I really like the wave-like structure of the Balmori design, especially how it mirrors the height of the nearby ship docked at the Navy Yard, but I suspect that will be a non-option.  I like how its curves are juxtaposed with the lines of the highway.  From above, however, one can see that the design appears to start on WotR side and physically and visually ends in a deck facing EotR.  Since connecting the two sides of the river is important I think this will be a problem. 

    I find the Olin design heavy handed and overly-angular, and I think that X design feature is unusual given its meaning in American race history.  However, the design balances the approaches from both sides of the river equally.

    My favorite is Anacostia Landing.  I like the overhead spatial feature and especially the amphitheater.  It also draws visitors to both banks of the river.  To me it seems as though the design captures what many residents have said they’d like to see in terms of programming and use of a bridge park.  The designers listened.  And if there is a water taxi from that area, as proposed in the design, I can take it to Nats games.

Join the discussion

UrbanTurf now requires registration in order to post comments. Register here, or login below if you are already registered.

Click here if you forgot your password.



DC Real Estate Guides

Short guides to navigating the DC-area real estate market

We've collected all our helpful guides for buying, selling and renting in and around Washington, DC in one place. Visit guides.urbanturf.com or start browsing below!

Northern Virginia

Profiles of 14 neighborhoods across Northern Virginia

Ballston
Looking to Give People A Reason to Stay Past 6pm
Clarendon
Happily Straddling the Line Between City and Suburb
Columbia Pike
Arlington’s Neglected Stepchild is Getting a Makeover
Crystal City
Turning Lemons into Lemonade
Lyon Village
Developing An Air of Exclusivity?
Rosslyn
Hitting Its Growth Spurt
Shirlington
An Urban Village Hitting Its Stride
Del Ray
Virginia’s Small Town Near the Big City
Eisenhower Avenue
The Vibrancy Might Take a Few Years
Huntington
The Quiet Neighborhood By the Beltway
Old Town
Mayberry By The Potomac
Parkfairfax
132 Commerical-Free Acres
Downtown Falls Church
Staying the Same in the Midst of Change
Tysons Corner
Radical Change Could Be On The Way

See more Northern Virginia »

Maryland

Profiles of 14 neighborhoods in suburban Maryland

Annapolis
Small-Town Living in the State Capital
Bethesda
Bedroom Community Gets Buzzing Cache
Cabin John
In With The New While Maintaining the Old
Chevy Chase
Affluence, Green Lawns and Pricey Homes
Downtown Silver Spring
Experiencing a Resurgence After a Bumpy History
Potomac
A Suburb on Steroids
Rockville Town Square
Despite the Dynamism, Still Somewhat Generic
Takoma Park
More Than a Little Bit Quirky
Wheaton
A Foodie Magnet on the Verge of Change
Capitol Heights
Kudzu, Front Porches and Crime
Hyattsville
Glass Half Full or Half Empty?
Mount Rainier
Artists, Affordable Homes and A Silo Full of Corn
National Harbor
A Development Rises Next to the Potomac
Riverdale Park
A Town Looking For Its Identity

See more Maryland »

Northwest DC

30+ neighborhood profiles for the city's biggest quadrant

16th Street Heights
DC's Sleeper Neighborhood
Bloomingdale
Where (Almost) Everyone Knows Your Name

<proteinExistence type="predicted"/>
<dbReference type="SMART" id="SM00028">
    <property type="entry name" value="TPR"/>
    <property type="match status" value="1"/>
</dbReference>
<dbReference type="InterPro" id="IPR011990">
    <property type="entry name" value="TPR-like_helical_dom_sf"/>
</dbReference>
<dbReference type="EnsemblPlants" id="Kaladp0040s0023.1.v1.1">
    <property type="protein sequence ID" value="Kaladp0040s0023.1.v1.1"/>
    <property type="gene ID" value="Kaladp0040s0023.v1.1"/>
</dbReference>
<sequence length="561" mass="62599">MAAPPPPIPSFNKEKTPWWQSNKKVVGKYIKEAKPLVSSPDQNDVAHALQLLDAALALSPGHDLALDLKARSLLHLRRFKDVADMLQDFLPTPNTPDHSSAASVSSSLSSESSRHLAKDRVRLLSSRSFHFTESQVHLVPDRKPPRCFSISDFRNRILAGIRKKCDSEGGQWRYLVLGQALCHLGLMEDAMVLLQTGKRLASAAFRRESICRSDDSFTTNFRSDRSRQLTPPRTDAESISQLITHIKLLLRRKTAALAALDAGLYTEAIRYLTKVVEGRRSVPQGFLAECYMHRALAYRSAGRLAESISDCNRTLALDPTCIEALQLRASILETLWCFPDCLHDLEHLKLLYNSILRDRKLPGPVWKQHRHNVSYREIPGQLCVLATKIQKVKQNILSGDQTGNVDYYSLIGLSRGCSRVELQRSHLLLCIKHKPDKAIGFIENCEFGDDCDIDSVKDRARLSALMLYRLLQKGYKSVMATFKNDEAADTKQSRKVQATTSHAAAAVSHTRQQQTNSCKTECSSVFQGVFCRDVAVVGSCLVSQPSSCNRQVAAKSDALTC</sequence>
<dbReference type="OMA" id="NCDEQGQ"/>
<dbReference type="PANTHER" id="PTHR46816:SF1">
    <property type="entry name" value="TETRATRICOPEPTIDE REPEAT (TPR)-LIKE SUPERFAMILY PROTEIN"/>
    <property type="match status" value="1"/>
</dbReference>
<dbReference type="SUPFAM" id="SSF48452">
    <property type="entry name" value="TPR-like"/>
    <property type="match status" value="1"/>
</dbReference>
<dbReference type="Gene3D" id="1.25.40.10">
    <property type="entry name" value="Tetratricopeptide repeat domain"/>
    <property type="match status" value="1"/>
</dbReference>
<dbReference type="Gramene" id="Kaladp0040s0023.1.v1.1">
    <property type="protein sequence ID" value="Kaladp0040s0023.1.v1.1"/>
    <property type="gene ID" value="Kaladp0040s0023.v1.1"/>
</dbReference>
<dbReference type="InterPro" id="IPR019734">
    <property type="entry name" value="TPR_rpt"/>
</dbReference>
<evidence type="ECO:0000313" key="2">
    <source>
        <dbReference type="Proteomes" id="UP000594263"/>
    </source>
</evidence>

AU Park
One of DC’s Last Frontiers Before the Suburbs
Brightwood
DC’s Northern Neighborhood on the Cusp
Burleith
DC’s 535 House Neighborhood
Cathedral Heights
Do You Know Where That Is?
Chevy Chase DC
Not to Be Confused With the Other Chevy Chase
Cleveland Park
Coming Back After A Rough Year
Columbia Heights
DC’s Most Diverse Neighborhood, But For How Long?
Crestwood
An Island of Serenity East of the Park
Dupont Circle
The Best of DC (For a Price)
Foggy Bottom & West End
Where the Institutional Meets the International
Forest Hills
Ambassadors and Adventurous Architecture
Fort Totten
Five Years Could Make a Big Difference
Foxhall Village
350 Homes Just West of Georgetown
Friendship Heights
A Shopping Mecca With a Few Places to Live
Georgetown
History, Hoyas and H&M
Glover Park
One of DC’s Preppier and More Family-Friendly Neighborhoods
Kalorama
A Posh View From Embassy Row
LeDroit Park
A Quiet Enclave in the Middle of the City
Logan Circle
Trendy Now, But Not By Accident
Mount Pleasant
Sought-After Homes Surround Main Street in Transition
Mount Vernon Triangle
From Seedy to Sought-After
Palisades
The Long, Skinny Neighborhood at the City’s Northwest Edge
Park View
It’s Not Petworth
Penn Quarter/Chinatown
DC’s Go-Go-Go Neighborhood
Petworth
Getting a Vibrancy of Its Own
Shaw
The Duke’s Former Stomping Ground
Shepherd Park
DC’s Garden of Diversity
Spring Valley
A Suburb With a DC Zip Code
Takoma
Not To Be Confused With Takoma Park
Tenleytown
Not Quite Like Its Neighbors
U Street Corridor
The Difference a Decade Makes
Woodley Park
Deceptively Residential
Adams Morgan
No Longer DC’s Hippest Neighborhood, But Still Loved by Residents

See more Northwest DC »

Southwest DC

The little quadrant that could

Southwest Waterfront
A Neighborhood Where A Change Is Gonna Come

See more Southwest DC »

Northeast DC

Profiles of 10 neighborhoods in NE

Brookland
New Development Could Shake Up Pastoral Peace
Deanwood
A Little Bit of Country Just Inside the District’s Borders
Eckington
Not to Be Confused With Bloomingdale
H Street
A Place To Party, and To Settle Down
Langdon
The Northeast Neighborhood That Few Know About
Michigan Park
A Newsletter-On-Your-Doorstep Community
NoMa
Evolving from a Brand to a Neighborhood
Rosedale
Ripe for Investment Right About Now
Trinidad
The Difference 5 Years Makes
Woodridge
Big Houses, A Dusty Commercial Strip and Potential

See more Northeast DC »

Southeast DC

6 neighborhoods from Capitol Hill to East of the River

Capitol Riverfront
Still Growing
Hill East
Capitol Hill’s Lesser Known Neighbor
Congress Heights
Gradually Rising
Hillcrest
Notable for Its Neighborliness
Historic Anacostia
Future Promise Breeds Cautious Optimism
Eastern Market
A More European Way of Living

See more Southeast DC »

Upcoming Seminars ▾